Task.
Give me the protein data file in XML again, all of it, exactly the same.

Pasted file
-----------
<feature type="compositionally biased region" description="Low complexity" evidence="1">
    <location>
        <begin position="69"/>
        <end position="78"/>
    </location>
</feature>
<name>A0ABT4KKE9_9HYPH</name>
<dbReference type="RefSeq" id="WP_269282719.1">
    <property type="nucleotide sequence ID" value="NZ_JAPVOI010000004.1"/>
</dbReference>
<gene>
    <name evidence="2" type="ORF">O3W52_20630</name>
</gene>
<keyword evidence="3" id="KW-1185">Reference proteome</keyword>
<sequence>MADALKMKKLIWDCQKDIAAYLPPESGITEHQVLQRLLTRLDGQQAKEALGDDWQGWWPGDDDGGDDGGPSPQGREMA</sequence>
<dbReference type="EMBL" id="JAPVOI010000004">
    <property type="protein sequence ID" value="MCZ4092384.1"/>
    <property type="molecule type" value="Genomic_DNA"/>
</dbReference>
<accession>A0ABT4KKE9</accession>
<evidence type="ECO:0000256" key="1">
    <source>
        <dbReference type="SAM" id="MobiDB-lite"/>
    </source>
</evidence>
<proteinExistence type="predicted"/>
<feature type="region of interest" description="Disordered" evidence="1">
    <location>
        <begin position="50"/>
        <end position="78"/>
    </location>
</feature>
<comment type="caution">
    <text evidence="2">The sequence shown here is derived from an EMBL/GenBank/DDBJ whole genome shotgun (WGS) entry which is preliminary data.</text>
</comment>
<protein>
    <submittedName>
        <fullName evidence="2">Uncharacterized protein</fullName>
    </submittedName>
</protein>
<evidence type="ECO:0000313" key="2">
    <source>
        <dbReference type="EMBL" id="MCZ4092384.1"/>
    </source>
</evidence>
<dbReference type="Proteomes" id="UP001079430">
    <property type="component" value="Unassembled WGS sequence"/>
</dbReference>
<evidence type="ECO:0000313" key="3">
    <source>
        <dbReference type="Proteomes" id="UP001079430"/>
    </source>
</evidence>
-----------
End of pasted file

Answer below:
<feature type="compositionally biased region" description="Low complexity" evidence="1">
    <location>
        <begin position="69"/>
        <end position="78"/>
    </location>
</feature>
<name>A0ABT4KKE9_9HYPH</name>
<dbReference type="RefSeq" id="WP_269282719.1">
    <property type="nucleotide sequence ID" value="NZ_JAPVOI010000004.1"/>
</dbReference>
<gene>
    <name evidence="2" type="ORF">O3W52_20630</name>
</gene>
<keyword evidence="3" id="KW-1185">Reference proteome</keyword>
<sequence>MADALKMKKLIWDCQKDIAAYLPPESGITEHQVLQRLLTRLDGQQAKEALGDDWQGWWPGDDDGGDDGGPSPQGREMA</sequence>
<dbReference type="EMBL" id="JAPVOI010000004">
    <property type="protein sequence ID" value="MCZ4092384.1"/>
    <property type="molecule type" value="Genomic_DNA"/>
</dbReference>
<accession>A0ABT4KKE9</accession>
<evidence type="ECO:0000256" key="1">
    <source>
        <dbReference type="SAM" id="MobiDB-lite"/>
    </source>
</evidence>
<proteinExistence type="predicted"/>
<feature type="region of interest" description="Disordered" evidence="1">
    <location>
        <begin position="50"/>
        <end position="78"/>
    </location>
</feature>
<comment type="caution">
    <text evidence="2">The sequence shown here is derived from an EMBL/GenBank/DDBJ whole genome shotgun (WGS) entry which is preliminary data.</text>
</comment>
<protein>
    <submittedName>
        <fullName evidence="2">Uncharacterized protein</fullName>
    </submittedName>
</protein>
<evidence type="ECO:0000313" key="2">
    <source>
        <dbReference type="EMBL" id="MCZ4092384.1"/>
    </source>
</evidence>
<dbReference type="Proteomes" id="UP001079430">
    <property type="component" value="Unassembled WGS sequence"/>
</dbReference>
<evidence type="ECO:0000313" key="3">
    <source>
        <dbReference type="Proteomes" id="UP001079430"/>
    </source>
</evidence>